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What Does An AED (Automated External Defibrillator) Do?

Using an Automated External Defibrillator can save the life of someone experiencing a heart attack or sudden cardiac arrest

(An earlier version of this article misspoke about what defibrillators can do for cardiac arrest, as well as the definition of fibrillate. Below is an updated version with sources and corrected information.)

The Oxford Living Dictionary defines the word “fibrillate” as: (of a muscle, especially in the heart) make a quivering movement due to uncoordinated contraction of the individual fibrils.”

The Circulatory System

A person’s heart runs their circulatory system: it pumps blood in and out.  The heart is controlled by an electrical system that tells the heart when to pump, and regulates the rhythm.  There’s much more to it (check out some of the sources below if you’re interested), but when a person’s heart arrests, or when it starts to quiver and beat irregularly, you need to use an AED (an automated external defibrillator).

Manual defibrillators, used by skilled medical professionals, are what are most seen on TV. They have paddles. You’ve probably heard an actor on a medical TV show yell, “Clear,” and shock someone. An AED, which are in many public places,  has patches instead.

Cardiac Arrest

The patches use just enough voltage to shock the heart back into a regular rhythm without burning the skin. It’s kind of like restarting a computer when it freezes up. The defibrillator tries to do just what its name says, it de-fibrillates, meaning that it stops the irregular beating and resets the heart to beat regularly.

There are many different heart health issues which can cause a heart to irregularly beat, but the most frequent occurrence is a heart attack.

When someone experiences cardiac arrest, it means their heart has stopped beating. A person who is experiencing cardiac arrest collapses, they aren’t breathing, they don’t have a pulse, and they aren’t conscious.

First Aid Skills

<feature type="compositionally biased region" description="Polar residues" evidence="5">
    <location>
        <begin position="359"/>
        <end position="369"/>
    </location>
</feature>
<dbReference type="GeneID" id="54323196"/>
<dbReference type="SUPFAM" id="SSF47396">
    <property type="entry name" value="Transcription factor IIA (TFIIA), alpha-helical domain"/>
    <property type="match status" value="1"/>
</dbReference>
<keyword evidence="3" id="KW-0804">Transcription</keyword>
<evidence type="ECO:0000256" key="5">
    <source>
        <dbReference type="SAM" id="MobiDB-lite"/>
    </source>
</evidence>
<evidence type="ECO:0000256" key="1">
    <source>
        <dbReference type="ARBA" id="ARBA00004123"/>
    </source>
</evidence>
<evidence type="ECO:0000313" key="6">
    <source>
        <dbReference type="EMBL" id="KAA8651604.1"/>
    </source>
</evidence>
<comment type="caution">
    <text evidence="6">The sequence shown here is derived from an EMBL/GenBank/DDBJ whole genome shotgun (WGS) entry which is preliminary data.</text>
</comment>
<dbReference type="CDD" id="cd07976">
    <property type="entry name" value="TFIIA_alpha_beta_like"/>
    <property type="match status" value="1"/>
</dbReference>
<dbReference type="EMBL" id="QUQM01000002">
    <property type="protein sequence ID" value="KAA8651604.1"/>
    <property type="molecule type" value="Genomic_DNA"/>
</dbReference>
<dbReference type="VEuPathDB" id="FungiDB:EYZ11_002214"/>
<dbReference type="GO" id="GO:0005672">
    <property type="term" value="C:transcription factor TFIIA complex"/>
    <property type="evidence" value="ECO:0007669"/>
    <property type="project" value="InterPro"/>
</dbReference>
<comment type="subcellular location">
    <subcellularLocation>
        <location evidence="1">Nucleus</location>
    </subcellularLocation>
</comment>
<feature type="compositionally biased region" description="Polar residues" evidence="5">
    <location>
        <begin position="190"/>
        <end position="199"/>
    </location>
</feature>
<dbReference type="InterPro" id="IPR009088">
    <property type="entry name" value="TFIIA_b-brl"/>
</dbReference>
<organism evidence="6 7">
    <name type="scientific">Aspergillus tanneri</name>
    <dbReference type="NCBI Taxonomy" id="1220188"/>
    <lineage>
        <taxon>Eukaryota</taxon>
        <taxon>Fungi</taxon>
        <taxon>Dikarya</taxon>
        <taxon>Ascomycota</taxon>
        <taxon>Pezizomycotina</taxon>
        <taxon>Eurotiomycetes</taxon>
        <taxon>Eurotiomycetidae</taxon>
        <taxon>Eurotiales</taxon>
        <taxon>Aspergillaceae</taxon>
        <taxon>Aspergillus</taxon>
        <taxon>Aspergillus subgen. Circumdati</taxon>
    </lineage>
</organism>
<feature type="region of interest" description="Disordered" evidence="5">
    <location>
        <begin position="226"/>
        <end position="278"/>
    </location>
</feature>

An AED when used correctly and within a few minutes of the person’s collapse, can increase their chances of survival. The AED when applied to a person will monitor their heart rate, calculate the right shock to help the person’s heart, and prompt whoever is using to push a button to allow the shock to be administered.

It’s highly encouraged for people to take classes in how to use an AED, as well as how to give CPR and chest compressions. The more people with professionally taught first aid skills, who can help those in, in case of an emergency the better.

Sources And Further Reading:

  • misscatherinemciver

    Dear sir/madam, I am writing to you with regards to my fiance, he suffered a heart attack, and lost oxygen for 8 minutes. Since then he has lost his sense of balance, but is suffering with quite a degree of memory loss. Could you please help me to help him.

    Kindest Regards

    Miss Catherine McIver

  • misscatherinemciver

    Dear sir/madam, I am writing to you with regards to my fiance, he suffered a heart attack, and lost oxygen for 8 minutes. Since then he has lost his sense of balance, but is suffering with quite a degree of memory loss. Could you please help me to help him.

    Kindest Regards

    Miss Catherine McIver

  • http://www.youareanidiot.org/ My Dixie Wrecked

    I”d be happy to help.

  • mragjr

    Based on the last sentence,”It [the defibrillator] can only help stop a heart attack. ” I am assuming the writer has no clue what they are talking about. Sudden Cardiac Arrest (SCA) and more specifically its cause, ventricular fibrillation can use a defibrillator to put the heart back into a normal rhythm. A heart attack is a blocked cardiac artery. One is electrical, the other plumbing. My understanding is a defibrillator (shock) actually first STOPS the heart and then allows it to “reboot.” Whatever the case, I’d suggest a further search.

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